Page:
Before we go any further, there is something you should know about me. I was one of those kids. The scary, weird kids that you try to keep an eye on, ’cause you know there is something wrong, but you don’t know what to do about it. The kids that you say are so intelligent, they could do anything they wanted to, if they would just apply themself. The quiet, sullen kids that you know are up to something, but you can’t ever manage to prove it. The ones you want to approach, but they just aren’t approachable, so you let it go, hoping some miracle will float down from the sky and change their view on the world, before they hurt themself or someone else. Those kids. Continue reading
Today, I took my son on a homeschooling field trip to the local news station. It’s not a big place, and I can’t say I have watched their reporting more than once or twice in all the years I have lived here. We don’t have t.v. programming at home, but we have watched enough while travelling that I thought he would find it interesting. If nothing else, seeing the miraculous transformation of a man and a greenscreen in front of you to a man in front of a weather map on the t.v. screen is always fascinating, right?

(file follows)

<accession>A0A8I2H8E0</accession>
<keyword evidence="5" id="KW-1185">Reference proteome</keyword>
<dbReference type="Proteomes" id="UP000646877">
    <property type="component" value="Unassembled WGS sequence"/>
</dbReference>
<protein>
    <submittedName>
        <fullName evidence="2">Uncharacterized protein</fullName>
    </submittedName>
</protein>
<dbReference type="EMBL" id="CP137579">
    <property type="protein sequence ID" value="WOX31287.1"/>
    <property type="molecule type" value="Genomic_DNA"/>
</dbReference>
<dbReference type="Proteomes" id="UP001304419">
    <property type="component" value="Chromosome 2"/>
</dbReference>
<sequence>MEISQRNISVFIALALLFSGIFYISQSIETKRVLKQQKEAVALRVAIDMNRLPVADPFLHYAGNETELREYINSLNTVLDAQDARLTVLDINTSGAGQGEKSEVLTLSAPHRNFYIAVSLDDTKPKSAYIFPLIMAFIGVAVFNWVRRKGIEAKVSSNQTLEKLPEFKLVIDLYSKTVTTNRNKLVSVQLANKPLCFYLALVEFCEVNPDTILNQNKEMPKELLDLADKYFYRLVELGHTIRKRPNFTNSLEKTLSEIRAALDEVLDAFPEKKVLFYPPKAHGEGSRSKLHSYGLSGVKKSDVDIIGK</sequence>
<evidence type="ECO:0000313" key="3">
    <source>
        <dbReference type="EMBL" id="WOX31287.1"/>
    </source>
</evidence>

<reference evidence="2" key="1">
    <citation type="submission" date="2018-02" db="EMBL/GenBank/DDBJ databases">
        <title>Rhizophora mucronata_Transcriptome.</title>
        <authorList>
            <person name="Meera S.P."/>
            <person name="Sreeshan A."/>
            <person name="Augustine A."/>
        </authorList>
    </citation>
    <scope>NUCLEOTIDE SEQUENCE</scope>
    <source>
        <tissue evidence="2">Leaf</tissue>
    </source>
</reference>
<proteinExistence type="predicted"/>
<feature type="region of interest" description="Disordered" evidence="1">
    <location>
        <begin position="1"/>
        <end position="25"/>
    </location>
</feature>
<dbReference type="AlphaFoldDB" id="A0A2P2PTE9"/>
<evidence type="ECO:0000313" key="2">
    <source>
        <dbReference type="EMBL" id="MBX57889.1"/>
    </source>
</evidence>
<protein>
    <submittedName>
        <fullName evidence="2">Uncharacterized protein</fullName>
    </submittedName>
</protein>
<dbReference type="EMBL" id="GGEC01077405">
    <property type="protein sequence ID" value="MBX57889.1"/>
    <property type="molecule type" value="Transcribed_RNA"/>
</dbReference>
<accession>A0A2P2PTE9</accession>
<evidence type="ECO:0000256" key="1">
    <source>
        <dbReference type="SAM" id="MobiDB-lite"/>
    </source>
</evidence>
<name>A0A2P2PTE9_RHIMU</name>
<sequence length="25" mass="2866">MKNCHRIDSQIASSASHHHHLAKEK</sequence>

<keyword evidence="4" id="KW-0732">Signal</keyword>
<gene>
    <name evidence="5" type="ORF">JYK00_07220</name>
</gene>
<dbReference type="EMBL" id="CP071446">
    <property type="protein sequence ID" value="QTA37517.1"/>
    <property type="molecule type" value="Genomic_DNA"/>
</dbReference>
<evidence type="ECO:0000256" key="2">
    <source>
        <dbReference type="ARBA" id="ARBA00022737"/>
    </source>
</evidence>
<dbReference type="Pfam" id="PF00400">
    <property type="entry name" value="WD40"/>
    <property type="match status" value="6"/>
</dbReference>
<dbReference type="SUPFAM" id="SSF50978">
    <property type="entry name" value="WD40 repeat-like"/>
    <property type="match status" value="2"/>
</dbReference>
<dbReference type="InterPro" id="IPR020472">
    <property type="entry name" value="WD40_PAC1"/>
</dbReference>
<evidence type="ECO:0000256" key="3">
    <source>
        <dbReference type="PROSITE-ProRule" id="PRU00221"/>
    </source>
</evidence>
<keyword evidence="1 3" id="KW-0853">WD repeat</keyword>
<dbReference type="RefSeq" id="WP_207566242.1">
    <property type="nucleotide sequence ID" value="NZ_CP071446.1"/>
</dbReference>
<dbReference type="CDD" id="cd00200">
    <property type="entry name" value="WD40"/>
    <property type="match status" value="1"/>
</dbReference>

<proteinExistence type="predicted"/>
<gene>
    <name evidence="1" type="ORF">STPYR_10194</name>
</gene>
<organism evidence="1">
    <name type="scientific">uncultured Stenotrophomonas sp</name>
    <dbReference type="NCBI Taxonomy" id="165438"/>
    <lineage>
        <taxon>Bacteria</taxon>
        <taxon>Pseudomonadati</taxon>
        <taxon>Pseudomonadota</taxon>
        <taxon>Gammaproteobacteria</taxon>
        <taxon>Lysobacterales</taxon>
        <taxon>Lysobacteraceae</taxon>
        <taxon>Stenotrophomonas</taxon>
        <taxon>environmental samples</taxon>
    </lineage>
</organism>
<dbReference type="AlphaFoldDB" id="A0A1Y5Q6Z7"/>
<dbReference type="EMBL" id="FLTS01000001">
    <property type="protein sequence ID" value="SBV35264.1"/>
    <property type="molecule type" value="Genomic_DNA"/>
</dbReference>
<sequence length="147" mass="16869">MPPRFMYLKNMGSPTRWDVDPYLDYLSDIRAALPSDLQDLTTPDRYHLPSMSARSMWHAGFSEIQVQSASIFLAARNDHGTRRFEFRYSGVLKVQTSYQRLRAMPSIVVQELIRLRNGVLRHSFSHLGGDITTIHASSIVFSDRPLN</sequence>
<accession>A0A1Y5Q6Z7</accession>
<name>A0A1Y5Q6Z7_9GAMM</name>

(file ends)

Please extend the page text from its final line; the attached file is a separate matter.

We saw the receptionist, the array of satellite dishes, the computer banks, and the tapes where they store the commercials. We traipsed through rooms coated in t.v. screens where the incessant babble of ten canned voices talking at once threatened my sanity. We saw a live newsfeed from NASA, where an astronaut was rearranging the luggage in the bay of the space shuttle, and saw a producer typing in the afternoon’s newscript. And then…the big finale…we were let in to (very quietly) watch the afternoon news being filmed.
We sat on the floor, the children sternly admonished to keep silent, sniffles and giggles met with quelling stares. The two anchors (one wearing his slippers underneath his suit) took their seats and listened intently to the countdown. What I had failed to factor in was that this was the news, rather than the edited version I give my son off of the dozens of stories I read each day.
We started out with a local tale of a fourteen year old boy who was shot trying to protect his twelve year old brother when two men broke into their house and threatened them with guns. Then we moved on to suicide bombings in Iraq, missile strikes in Israel, an adult “novelty” shop which was robbed…but not the cash register. Only a life-size Marilyn Monroe doll and some “other items” were taken. About this point, I am gazing saucer-eyed at the other Moms in the room, torn between covering my son’s ears and bursting out laughing.
But we’re not done. Continue reading